Web To CD
The elegant solution is simply to port a version of your web site to a CD-ROM and put your homepage (usually index.html) out front to make it easy to click on, or create an autorun version that starts upon recognition of the CD by the computer. Unfortunately, making a CD that autoruns on both PCs and Macs is a bit more complicated, but not impossible. Joe Hoddinot, a designer, illustrator, and photographer located in Hockessin, Delaware, says, "I chose to simply create a local web site on disk, which can be accessed through Internet Explorer or Netscape. I'm an illustrator by trade and fresh out of school, so naturally I'm looking for inexpensive ways to do things. My issues are cross-platform€on Macs you cannot leave a space in the (file) name. There must be a character (usually an underscore) where I was using spaces. My advice is keep it simple, so that anyone can understand it and navigate it."

I've seen some amazing HTML portfolios with excellent Flash graphics, mini Quicktime movies, awesome soundtracks, and incredible design sense. My own personal sense of the market is that people are getting fed up with too much flash, so I've stripped my once elaborate site down to a simple black background, lots of pictures layout.

Here is Craig Edwards' CD, created using Flip Album software. The metaphor of the photo album is a nice touch, and the whole package runs on any PC.

Create A Site
"I like this idea, but I don't have a web site," you say. Guess what--it's never been easier to create a terrific web site of your images with one-button simplicity. How? Well practically every image editing and viewing software creates simple and elegant HTML galleries from any folder of files. Don't bother resizing the images and web-enabling them, just click on "Web Photo Gallery" in Photoshop 6.0 and you're ready to rock (File/Automate/Web Photo Gallery). Photoshop now allows you to choose a headline, page description, change foreground, background colors, and even change the color of the box that surrounds each image. You can choose the size of your thumbnail preview and even the size of your "big" image. It couldn't be easier.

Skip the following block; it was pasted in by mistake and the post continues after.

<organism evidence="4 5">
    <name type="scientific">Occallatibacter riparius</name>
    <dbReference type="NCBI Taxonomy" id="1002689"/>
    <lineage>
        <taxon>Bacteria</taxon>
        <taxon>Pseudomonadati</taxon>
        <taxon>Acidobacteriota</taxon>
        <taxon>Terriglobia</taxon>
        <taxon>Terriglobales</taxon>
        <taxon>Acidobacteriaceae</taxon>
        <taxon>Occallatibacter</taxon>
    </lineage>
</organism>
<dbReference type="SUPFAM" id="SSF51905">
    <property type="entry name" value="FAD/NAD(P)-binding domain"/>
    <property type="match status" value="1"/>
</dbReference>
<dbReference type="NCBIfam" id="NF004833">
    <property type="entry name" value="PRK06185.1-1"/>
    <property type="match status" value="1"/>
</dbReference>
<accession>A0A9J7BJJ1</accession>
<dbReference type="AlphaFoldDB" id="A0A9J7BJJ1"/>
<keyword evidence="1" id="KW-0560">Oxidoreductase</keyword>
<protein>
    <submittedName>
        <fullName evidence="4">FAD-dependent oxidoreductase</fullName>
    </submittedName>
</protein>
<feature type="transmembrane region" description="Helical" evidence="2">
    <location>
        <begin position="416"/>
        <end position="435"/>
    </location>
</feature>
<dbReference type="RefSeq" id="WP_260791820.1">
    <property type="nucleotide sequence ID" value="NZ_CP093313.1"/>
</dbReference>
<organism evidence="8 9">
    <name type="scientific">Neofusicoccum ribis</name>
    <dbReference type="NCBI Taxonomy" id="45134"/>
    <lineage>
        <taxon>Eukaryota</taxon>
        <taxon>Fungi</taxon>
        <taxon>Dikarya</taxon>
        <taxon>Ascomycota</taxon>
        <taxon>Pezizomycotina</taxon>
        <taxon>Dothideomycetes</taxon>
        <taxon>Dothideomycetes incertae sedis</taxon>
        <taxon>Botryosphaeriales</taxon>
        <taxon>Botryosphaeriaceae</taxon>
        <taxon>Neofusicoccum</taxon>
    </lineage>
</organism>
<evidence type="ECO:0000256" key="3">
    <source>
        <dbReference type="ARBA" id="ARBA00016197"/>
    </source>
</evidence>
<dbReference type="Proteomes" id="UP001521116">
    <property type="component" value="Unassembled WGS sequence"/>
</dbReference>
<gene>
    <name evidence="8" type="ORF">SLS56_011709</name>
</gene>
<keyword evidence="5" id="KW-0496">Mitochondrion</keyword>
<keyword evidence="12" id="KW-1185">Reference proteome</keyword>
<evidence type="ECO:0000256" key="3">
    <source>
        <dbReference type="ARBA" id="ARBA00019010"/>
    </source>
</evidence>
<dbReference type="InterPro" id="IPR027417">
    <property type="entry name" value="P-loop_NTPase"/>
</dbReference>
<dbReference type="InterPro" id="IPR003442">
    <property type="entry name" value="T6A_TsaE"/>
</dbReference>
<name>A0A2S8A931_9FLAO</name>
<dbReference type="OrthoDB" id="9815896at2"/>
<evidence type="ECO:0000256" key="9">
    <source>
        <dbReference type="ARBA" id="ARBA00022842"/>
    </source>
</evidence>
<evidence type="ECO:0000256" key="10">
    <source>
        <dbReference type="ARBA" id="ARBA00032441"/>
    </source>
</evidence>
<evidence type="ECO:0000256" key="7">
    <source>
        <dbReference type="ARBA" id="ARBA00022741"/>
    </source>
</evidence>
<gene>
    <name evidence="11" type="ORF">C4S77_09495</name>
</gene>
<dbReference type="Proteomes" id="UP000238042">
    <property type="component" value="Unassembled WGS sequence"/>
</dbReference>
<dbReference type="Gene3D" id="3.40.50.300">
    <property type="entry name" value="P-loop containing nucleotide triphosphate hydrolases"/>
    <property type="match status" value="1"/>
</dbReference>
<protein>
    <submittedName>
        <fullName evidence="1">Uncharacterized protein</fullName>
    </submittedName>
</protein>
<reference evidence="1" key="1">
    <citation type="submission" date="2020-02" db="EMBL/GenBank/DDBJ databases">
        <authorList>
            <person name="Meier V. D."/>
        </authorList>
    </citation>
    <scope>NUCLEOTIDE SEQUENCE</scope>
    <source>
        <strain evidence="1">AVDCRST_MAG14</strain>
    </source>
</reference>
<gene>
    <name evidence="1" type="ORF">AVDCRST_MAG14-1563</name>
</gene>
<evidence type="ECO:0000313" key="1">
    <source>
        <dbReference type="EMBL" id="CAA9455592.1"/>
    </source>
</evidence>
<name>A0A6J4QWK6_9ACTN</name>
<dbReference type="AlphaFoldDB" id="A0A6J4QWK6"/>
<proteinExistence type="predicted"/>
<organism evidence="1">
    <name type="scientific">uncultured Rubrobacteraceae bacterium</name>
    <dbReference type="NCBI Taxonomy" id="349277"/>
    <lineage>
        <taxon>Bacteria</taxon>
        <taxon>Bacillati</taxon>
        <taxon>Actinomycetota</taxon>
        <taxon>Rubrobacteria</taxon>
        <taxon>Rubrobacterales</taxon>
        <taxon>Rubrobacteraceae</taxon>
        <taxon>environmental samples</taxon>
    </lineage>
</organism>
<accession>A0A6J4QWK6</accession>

Very slick HTML generators are contained in ACDSEE (www.acdsystems.com), Thumbs + (www.cerious.com), and Compupic Pro (www.photodex.com). These image browsing programs allow you to create quickie web sites with a bit more design sense, and they do the job a bit faster than Photoshop. (They're cheaper, too.) The ACDSEE web site is a terrific place to shop as well, with PhotoAngelo looking like a nice tool to create image slide shows that run on any PC.

Distribution Matters
So now you've got your portfolio assembled. Maybe it's a Photo CD, maybe a runtime version of an image-viewing program, maybe just a well done web site. How to copy it and distribute it? Let's say you would like to put your CD in the hands of 300 prospective clients. Well CD-ROMs are as cheap as dirt. I can buy 100 excellent quality 16X CDs at the local Computer Superstore for $29. I have nice paper sleeves that cost about 10 cents each, so I'm in for 39 cents apiece. You can't get it much cheaper than that. Of course, to package in a jewel case with a nicely printed CD label and labels for the inside of a jewel case you need to add maybe a dollar, so lets round it off at $1.50. Still pretty cheap.

Have you ever sat down and tried to copy 300 CD-ROMs? It's a daunting task. Even if you just use you spare time it's a brutal endeavor. Add to that all of the labeling, CD sleeve printing, scoring, and folding. Wow! What a job. What's your time worth? Getting CDs professionally burned and printed is a surprisingly affordable process. CD duplicators like Disc Makers (www.discmakers.com) not only duplicate your discs, but they offer a lot of different options for printing and packaging. To have 300 CDs burned and screen printed with up to three colors is only $885. Add a professionally printed four color cardboard sleeve and you're only up to $990. For a couple of cents more you can add a jewel case or any number of other presentations like fold out cardboard mailers. I like the idea of the fold out sleeve, since you can add some more information about your work, your business, and maybe even some personal info. There are dozens of other CD duplication houses out there--a simple web search will turn up plenty of hits.

It's never been easier to create a digital portfolio and distribute it. While it still costs hundreds of dollars to print up a full portfolio, a reasonable approximation can be burned to CD for a couple of dollars and mailed like a letter to anywhere. If you're comfortable with your work going out in the mail with no promise of its return, then a CD portfolio might be the right tool for your own self-promotion. Different types of photographers are choosing different CD formats, from simple HTML designs to complex autorun movies. I've had a pretty good reaction to my own CD portfolio, and have just ordered another 500 copies for a little over $1000. Time will tell if this new batch will pay off.